The Global Challenge had winds of 10 knots or less on 22 days of their last leg. Project director Andrew Roberts crunches the numbers

For the Global Challenge, the Southern Ocean leg from Cape Horn to Wellington always tends to be lighter than the second Southern Ocean leg across the Indian Ocean to Cape Town. During Leg 2 of the Global Challenge all the yachts reported that the Southern Ocean was in a benign mood, but analysis of winning yacht Spirit of Sark’s logbook revealed some interesting facts.

The mean wind speed recorded by Spirit of Sark between Cape Horn and Wellington was just over 17 knots. This does not include gusts or squalls. It should be remembered that even though the average wind speeds were lower than might be expected, in high latitudes the wind is very much colder and denser and therefore cannot be compared with similar wind speeds in more temperate climates.

The highest mean wind speed recorded by Spirit of Sark was 39 knots in the Cook Strait and the second highest was 38 knots just after rounding Cape Horn. These are both fresh gales, in areas where rapid shoaling throws up very big, difficult seas, as illustrated by photographs.

Spirit of Sark’s lowest mean wind speed was 2.1 knots and there were 10 days during which the wind speed dropped to 5 knots or less and 22 days on which winds of 10 knots or less were recorded.

Despite the conditions, Spirit of Sark actually sailed 6,520 miles at an average speed of 7.5 knots, which is slightly faster than LG Flatron’s time in 2000-2001, when conditions were more favourable.

Spirit of Sark’s track through the Southern Ocean took her down to 58 degrees 37mins South, whereas Imagine it Done went the furthest south to 60 degrees 15 South. All the yachts recorded snowstorms and extreme cold in the southern latitudes,, especially when the wind blew straight off the Antarctic pack ice.

Wind chill can become a serious problem in those conditions and so the right foul weather gear and middle layers of clothing are absolutely essential. The Musto Ocean MPX, Goretex two piece and one piece foul weather gear provided proved to be exceptionally durable and required remarkably few repairs after 15,000 tough miles

Almost as soon as the yachts had stormed into Wellington Harbour and the celebrations had subsided the planned maintenance program kicked in. In less than a week after the first yacht arriving 11 masts had been unstepped and 5 yachts were safely ashore and work started.

One of the first actions by the skipper and crew is to empty the yacht of virtually all loose gear and equipment and put it into a container. This allows all the equipment to be checked and servicing to be carried out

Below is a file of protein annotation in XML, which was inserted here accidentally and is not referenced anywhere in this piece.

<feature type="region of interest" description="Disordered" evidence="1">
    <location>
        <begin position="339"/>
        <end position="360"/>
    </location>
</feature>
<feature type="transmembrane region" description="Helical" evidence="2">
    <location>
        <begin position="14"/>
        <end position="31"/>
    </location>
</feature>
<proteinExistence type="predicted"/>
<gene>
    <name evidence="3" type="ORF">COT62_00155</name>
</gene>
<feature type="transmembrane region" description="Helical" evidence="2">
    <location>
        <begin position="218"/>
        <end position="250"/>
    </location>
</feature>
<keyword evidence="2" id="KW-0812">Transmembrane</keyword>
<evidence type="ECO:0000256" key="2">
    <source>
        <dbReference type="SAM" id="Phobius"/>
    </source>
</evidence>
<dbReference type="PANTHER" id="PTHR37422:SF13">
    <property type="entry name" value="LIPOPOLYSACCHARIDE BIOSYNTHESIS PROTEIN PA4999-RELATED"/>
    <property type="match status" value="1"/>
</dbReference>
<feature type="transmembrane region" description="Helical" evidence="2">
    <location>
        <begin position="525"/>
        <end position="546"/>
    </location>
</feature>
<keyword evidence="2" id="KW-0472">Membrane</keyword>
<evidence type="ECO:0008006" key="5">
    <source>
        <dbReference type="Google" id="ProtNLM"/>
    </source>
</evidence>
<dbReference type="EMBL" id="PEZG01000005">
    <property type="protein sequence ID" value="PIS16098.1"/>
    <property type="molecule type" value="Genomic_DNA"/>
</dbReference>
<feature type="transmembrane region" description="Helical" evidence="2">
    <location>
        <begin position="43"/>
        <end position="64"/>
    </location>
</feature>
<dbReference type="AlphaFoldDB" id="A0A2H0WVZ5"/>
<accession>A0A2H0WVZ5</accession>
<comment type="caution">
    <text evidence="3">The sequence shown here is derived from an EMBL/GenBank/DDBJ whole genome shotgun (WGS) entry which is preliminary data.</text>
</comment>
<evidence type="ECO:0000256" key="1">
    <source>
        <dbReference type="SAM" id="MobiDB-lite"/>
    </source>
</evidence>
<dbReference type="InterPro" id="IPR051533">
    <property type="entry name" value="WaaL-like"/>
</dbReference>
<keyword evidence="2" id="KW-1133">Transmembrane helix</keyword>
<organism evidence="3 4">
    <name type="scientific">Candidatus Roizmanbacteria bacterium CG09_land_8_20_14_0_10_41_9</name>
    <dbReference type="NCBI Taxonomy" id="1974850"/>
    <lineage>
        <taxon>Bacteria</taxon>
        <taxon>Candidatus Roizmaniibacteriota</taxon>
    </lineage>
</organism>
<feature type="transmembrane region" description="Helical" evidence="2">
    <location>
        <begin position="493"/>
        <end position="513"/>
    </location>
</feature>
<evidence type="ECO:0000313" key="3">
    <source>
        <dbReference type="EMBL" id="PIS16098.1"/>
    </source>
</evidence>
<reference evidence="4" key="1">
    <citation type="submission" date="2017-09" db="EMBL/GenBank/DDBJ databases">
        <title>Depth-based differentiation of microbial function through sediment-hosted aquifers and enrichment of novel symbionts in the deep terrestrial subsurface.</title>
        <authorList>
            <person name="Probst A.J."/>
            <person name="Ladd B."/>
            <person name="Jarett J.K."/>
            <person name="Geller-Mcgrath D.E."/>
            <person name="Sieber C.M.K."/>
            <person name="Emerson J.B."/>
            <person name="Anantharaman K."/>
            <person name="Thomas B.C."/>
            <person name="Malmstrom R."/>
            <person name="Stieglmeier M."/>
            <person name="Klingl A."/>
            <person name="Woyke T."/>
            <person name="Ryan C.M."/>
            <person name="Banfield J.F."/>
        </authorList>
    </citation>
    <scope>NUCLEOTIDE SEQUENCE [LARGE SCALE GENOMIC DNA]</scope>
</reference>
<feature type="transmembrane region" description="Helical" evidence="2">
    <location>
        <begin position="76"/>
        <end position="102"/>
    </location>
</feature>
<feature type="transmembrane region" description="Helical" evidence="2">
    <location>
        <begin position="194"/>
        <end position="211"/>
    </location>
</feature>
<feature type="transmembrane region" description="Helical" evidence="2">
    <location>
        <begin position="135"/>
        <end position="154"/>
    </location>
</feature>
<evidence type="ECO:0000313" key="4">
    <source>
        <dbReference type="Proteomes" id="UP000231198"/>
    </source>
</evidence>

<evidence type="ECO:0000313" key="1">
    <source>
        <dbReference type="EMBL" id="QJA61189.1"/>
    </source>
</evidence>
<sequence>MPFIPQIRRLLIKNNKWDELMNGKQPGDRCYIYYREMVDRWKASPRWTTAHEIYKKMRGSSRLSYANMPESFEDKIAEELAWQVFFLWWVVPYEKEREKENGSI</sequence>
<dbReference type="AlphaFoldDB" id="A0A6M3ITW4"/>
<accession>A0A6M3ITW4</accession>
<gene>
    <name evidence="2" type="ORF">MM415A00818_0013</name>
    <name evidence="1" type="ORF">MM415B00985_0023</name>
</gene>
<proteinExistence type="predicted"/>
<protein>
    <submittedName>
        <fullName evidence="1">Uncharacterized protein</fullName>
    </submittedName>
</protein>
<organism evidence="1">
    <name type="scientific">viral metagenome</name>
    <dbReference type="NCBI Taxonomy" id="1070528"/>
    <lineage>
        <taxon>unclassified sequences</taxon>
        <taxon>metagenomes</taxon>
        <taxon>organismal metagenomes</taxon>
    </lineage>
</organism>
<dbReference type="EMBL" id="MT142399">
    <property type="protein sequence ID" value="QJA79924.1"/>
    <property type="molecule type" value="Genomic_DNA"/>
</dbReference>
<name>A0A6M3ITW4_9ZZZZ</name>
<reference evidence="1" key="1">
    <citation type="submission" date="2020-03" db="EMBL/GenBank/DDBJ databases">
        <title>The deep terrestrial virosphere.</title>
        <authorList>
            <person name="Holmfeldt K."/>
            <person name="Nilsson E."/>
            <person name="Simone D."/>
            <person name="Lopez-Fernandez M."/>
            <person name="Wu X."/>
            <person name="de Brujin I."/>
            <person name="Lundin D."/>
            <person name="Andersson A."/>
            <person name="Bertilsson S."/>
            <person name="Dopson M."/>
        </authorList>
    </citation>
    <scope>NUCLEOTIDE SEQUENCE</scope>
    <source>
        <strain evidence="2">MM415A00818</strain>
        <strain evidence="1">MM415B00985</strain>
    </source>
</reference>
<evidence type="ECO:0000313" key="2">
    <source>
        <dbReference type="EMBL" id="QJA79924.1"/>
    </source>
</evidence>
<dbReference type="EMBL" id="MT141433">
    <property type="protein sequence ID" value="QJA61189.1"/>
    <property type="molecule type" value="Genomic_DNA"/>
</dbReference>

The Wellington stopover is the major inspection and maintenance port of the race. As well as being half way round the world it is where nearly all the preparations for the very tough leg to Cape Town take place.

Because safety is paramount, minute inspections of the masts and spars are undertaken by Charlie Hutton and Nick Wellspring of Atlantic Spars (the mast makers) and of the rigging by Peter Lucas and Neil Gledhill of the Challenge Support Team. These inspections have shown that there is very little damage to the mast and spars and, together with the rigging, are in extremely good condition.

For the third successive Global Challenge the yachts are being lifted ashore by an 85-year old floating steam crane, the Hikitia. Once ashore, detailed inspections can take place below the waterline including of the rudders and keels. Any necessary refairing, touching up and antifouling is carried out.

The relatively light conditions are a contributory factor to the overall amount of damage being remarkably small. BG Spirit has some topside damage possible from a whale, and Spirit of Sark and BP Explorer had very minor (non structural) bottom panel indentation, probably sustained in the very hard going of the Cook Strait.

Virtually all the of the 216 sails in the fleet have been landed for inspection but only 5 spinnakers and 1 genoa need major repairs. 1 spinnaker was lost over board and will be replaced, and approximately 150 sails need minor repairs.

The Hood sail repair team headed by Tom Braistead from the Newport (USA) loft assisted by Phoebe on secondment to the Sydney (Australia) loft from Hood Germany, and the local team from Lynton Sails have already made significant progress.

At the same time Challenge Support Team members Peter Pierce and Tony Pearson are doing the mechanical repairs and maintenance and Keith Baxter the electrical and electronic work. Paul Tanner does the work requiring a skilled boatbuilder.